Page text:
The U.S. Supreme Court's unexpected decision Monday to step aside and permit same-sex marriage in five states may not have an immediate impact on Florida, advocates said, but could hasten the state's path to sanctioning gay unions.
The word on many advocates' lips was "inevitable."
"We said that marriage equality is coming to Florida. After today's message from the nation's highest court, we know that it is coming even sooner," said Daniel Tilley, a lawyer for the American Civil Liberties Union of Florida.
Since 2008, Florida has had a voter-approved ban on same-sex marriage, a prohibition that has placed it in an ever-shrinking pool of like-minded states. With the Supreme Court's decision to let appeals court rulings stand in Indiana, Oklahoma, Utah, Virginia and Wisconsin, the number of states with same-sex marriage will rise from 19 to 24. The court's decision is likely to apply to six more states also covered by those appeals courts, ultimately bringing the total to 30.
The decision arrived at an awkward moment for Florida Attorney General Pam Bondi, whose office has filed appeals in several suits challenging the state's ban.
Immediately after the Supreme Court issued its orders, Bondi faced renewed pressure from gay marriage advocates to drop those appeals. She was already scheduled to appear on a televised debate with her opponent in the November election, who quickly added his voice to the chorus of critics.
"My office, this just came out less than three hours ago, will be reviewing that, see what happens next, there are a lot of other cases in the pipeline," Bondi said during the debate aired on Bay News 9. "What I've always said is that the court must decide this — we need finality from the judiciary."
In several cases, circuit judges and a U.S. district judge have ruled against the state's ban but stayed the rulings pending a Supreme Court decision.
Tilley said the ACLU would now move quickly to file a motion asking U.S. District Judge Robert L. Hinkle to lift the stay he issued in August in a North Florida same-sex marriage case. Doing so would allow couples to get marriage licenses while the case, Brenner v. Scott, proceeds to the 11th Circuit Court of Appeals in Atlanta.
Bondi may decide to fight to keep the stay in place, taking the issue to the appeals court if Hinkle rules against her.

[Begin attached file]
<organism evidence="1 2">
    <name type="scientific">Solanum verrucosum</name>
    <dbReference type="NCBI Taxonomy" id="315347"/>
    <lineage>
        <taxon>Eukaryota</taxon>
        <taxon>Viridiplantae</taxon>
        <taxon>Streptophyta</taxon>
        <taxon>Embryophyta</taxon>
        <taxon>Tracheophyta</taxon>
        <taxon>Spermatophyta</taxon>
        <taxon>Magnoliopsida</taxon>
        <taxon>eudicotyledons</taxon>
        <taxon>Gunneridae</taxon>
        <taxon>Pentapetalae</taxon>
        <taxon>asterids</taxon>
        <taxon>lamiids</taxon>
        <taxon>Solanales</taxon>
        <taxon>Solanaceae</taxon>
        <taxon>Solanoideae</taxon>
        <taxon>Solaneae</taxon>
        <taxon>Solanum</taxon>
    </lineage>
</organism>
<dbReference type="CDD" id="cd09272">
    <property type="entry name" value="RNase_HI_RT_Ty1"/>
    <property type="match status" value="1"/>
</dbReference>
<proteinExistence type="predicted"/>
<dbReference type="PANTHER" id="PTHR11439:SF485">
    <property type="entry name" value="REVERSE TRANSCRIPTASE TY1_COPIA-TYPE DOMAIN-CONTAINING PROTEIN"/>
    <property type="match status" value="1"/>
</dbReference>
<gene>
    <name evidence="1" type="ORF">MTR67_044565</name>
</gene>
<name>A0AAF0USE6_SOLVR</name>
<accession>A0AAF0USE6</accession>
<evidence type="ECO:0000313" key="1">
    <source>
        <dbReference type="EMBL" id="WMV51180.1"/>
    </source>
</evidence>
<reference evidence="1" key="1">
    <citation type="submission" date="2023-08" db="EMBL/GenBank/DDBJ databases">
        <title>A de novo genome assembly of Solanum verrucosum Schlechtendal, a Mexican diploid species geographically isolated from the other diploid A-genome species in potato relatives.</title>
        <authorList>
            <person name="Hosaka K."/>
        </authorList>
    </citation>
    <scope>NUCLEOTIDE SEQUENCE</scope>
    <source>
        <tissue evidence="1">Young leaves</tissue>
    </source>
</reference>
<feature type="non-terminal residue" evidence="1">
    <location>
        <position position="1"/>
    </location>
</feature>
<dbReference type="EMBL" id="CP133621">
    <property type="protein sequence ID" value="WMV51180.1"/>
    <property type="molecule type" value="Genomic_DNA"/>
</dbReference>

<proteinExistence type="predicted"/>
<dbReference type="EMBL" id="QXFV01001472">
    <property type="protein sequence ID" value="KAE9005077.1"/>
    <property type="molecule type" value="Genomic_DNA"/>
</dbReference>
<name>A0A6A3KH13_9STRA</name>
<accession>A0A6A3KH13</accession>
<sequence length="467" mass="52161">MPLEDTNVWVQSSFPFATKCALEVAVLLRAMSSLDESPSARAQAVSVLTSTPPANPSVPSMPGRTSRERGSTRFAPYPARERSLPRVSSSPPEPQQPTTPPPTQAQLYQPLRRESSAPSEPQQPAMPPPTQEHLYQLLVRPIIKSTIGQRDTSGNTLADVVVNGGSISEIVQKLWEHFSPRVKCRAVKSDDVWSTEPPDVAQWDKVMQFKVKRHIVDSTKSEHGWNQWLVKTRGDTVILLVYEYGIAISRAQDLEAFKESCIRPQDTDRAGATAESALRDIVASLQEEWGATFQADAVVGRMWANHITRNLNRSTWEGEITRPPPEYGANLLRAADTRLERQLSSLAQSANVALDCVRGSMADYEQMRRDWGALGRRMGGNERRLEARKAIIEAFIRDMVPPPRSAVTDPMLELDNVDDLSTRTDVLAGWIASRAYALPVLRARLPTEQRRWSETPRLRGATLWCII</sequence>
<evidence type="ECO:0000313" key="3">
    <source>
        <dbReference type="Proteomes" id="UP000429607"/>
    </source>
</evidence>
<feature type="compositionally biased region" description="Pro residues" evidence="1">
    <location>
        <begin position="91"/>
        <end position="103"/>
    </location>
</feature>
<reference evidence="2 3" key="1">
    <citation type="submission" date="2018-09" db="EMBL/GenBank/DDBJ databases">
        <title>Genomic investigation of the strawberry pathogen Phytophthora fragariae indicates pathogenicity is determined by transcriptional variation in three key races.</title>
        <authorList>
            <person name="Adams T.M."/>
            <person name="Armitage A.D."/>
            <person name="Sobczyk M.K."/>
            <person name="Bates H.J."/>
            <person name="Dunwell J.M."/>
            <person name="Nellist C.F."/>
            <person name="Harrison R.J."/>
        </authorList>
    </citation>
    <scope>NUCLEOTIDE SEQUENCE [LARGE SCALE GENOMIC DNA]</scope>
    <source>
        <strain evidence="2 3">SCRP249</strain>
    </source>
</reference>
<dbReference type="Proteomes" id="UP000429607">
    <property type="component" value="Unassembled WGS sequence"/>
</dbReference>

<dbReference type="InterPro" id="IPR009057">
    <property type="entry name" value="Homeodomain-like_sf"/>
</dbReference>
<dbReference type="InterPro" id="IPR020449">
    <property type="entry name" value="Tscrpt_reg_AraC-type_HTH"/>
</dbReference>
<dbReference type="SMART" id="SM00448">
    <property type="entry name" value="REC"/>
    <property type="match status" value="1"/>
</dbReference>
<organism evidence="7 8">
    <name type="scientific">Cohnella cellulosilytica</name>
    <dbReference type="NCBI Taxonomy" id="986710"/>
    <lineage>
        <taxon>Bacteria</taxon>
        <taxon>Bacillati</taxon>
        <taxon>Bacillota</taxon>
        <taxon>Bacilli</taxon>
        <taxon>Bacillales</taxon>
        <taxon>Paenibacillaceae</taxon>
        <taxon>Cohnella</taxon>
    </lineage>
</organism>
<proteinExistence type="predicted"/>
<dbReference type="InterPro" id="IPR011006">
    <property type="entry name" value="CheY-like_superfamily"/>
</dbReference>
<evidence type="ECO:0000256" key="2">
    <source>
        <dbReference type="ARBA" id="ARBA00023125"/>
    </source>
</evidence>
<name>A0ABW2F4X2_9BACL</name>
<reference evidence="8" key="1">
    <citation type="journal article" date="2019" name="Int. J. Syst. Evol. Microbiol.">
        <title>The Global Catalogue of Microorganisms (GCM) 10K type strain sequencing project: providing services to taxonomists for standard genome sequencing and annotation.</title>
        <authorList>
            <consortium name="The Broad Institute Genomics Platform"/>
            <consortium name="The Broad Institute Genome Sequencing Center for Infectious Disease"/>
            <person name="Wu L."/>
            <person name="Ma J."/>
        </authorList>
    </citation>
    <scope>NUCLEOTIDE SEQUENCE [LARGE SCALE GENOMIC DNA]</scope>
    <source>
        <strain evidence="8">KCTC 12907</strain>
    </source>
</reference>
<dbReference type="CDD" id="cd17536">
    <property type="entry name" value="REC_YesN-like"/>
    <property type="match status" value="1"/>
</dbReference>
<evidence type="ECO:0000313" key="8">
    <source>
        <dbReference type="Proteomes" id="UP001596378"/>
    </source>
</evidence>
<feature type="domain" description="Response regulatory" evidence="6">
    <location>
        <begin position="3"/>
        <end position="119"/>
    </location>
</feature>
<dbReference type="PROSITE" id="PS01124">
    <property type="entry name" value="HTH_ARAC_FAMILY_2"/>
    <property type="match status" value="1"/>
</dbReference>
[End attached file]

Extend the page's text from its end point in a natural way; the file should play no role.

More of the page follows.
To Florida's gay marriage opponents, Monday's decision was a severe disappointment, lessened only by the fact that the ruling does not apply here.
Florida Family Policy Council president John Stemberger said he opposes lifting the stay. "There should be no same-sex marriages issued in Florida," he said.
Filed in March, the Brenner case is the furthest along of any of the legal challenges filed in federal court in Florida, and is the first of its kind to reach the 11th Circuit, which also has jurisdiction over Alabama and Georgia.
The plaintiffs are a gay couple who married in Canada in 2009 before moving to Tallahassee, where their marriage license was about as useful as snow shoes.
Gay marriage advocates expect the 11th Circuit to decide the Brenner case in early 2015. Assuming it is appealed, they are optimistic it will travel the same path laid Monday by the Supreme Court, an expedited journey that could bring gay marriage to Florida a year from now. If this happens, bans in Alabama and Georgia would likely topple as well.
Still, there is no guarantee that the 11th Circuit, known for being conservative, would strike down Florida's ban. If it upholds the law, becoming the first federal appeals court in the country to do so, it could provide the Supreme Court an opportunity to step in to resolve conflicting rulings.
At the state court level, several challenges to Florida's law could work their way up to the Supreme Court around the same time as the Brenner case, but are unlikely to be accepted for review.
Monday's decision was "a good indication of how the Supreme Court is ultimately going to rule," said Brett Rahall, one of the Tampa lawyers representing a gay woman seeking to divorce her wife in Hillsborough County. "I don't believe the Supreme Court would have allowed gay marriage to go into effect if they didn't already see the handwriting on the wall."
Contact Anna M. Phillips at firstname.lastname@example.org or (813) 226-3354. Follow @annamphillips.